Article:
Gross v. Gross
Otto Gross, born 1877, was the only child of Hans Gross, coroner, criminal law reformer and later world-famous criminologist in Graz, and his wife, Adele Gross, neÂe Raymann (Dienes 2005: 12).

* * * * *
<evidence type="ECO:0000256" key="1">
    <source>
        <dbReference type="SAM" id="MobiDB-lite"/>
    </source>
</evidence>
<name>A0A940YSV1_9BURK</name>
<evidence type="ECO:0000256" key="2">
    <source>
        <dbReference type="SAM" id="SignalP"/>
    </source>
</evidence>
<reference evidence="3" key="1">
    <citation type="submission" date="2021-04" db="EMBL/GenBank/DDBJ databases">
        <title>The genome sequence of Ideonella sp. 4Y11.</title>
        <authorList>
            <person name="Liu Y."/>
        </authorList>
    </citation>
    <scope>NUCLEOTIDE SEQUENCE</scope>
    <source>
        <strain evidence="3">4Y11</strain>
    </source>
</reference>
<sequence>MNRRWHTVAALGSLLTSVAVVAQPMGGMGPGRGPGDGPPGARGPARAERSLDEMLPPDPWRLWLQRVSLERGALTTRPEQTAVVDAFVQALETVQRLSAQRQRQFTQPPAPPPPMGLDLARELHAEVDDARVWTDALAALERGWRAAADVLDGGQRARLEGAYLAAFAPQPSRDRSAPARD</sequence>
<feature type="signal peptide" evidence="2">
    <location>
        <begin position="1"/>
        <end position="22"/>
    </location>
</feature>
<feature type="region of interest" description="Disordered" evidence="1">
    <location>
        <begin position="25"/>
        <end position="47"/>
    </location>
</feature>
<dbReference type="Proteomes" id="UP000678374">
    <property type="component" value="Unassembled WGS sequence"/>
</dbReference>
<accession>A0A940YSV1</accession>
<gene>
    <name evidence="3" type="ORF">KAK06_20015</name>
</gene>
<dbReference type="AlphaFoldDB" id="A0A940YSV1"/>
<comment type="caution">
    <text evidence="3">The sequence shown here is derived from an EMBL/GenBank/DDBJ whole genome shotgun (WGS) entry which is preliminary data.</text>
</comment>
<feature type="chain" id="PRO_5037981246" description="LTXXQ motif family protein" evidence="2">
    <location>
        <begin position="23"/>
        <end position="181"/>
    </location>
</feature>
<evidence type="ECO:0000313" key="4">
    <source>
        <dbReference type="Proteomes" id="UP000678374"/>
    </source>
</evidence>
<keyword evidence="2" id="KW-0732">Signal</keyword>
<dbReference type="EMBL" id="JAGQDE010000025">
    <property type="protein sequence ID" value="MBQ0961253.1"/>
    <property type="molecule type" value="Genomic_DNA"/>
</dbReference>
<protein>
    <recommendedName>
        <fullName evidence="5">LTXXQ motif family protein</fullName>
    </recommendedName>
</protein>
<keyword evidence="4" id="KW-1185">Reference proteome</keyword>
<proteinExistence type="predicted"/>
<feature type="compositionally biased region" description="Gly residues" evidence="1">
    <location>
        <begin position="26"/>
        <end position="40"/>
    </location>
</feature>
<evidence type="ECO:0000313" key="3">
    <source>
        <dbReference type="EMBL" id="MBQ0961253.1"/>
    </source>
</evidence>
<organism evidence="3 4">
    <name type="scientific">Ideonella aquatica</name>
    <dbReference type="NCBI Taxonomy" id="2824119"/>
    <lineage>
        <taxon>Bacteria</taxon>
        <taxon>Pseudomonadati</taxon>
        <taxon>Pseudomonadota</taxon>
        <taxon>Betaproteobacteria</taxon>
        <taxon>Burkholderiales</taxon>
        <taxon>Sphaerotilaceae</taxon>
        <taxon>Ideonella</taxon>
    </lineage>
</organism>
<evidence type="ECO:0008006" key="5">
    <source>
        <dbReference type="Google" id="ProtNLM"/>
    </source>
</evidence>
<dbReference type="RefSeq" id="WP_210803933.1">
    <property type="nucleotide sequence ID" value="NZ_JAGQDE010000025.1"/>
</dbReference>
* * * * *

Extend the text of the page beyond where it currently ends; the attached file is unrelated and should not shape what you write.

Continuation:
According to Else JaffeÂ, both parents spoiled their son, whom they treated like a little prince and regarded as a kind of child prodigy. In that family realm, with its humid incestuous atmosphere, law and order belonged to daily life (Nitzschke 2000: 112f.). According to Otto Gross himself, his father, who had received his formal education from the monks of the Benedictine Order in the strict Roman Catholic atmosphere of a `thousand year old school discipline', dominated family life (Dienes 2003: 16). The mother of Otto Gross did not seem to exist. Emotions were hidden behind a facËade of restraint and respectability. The traditional patriarchal order was strictly observed without the participants ever realising to what extent that outward regime would internalise itself as `chaos' inside the family members. Apparent freedom turned out to be the opposite. Proximity almost led to suffocation. Instead of becoming a home, the family was a place of torture (Nitzschke 2000: 112).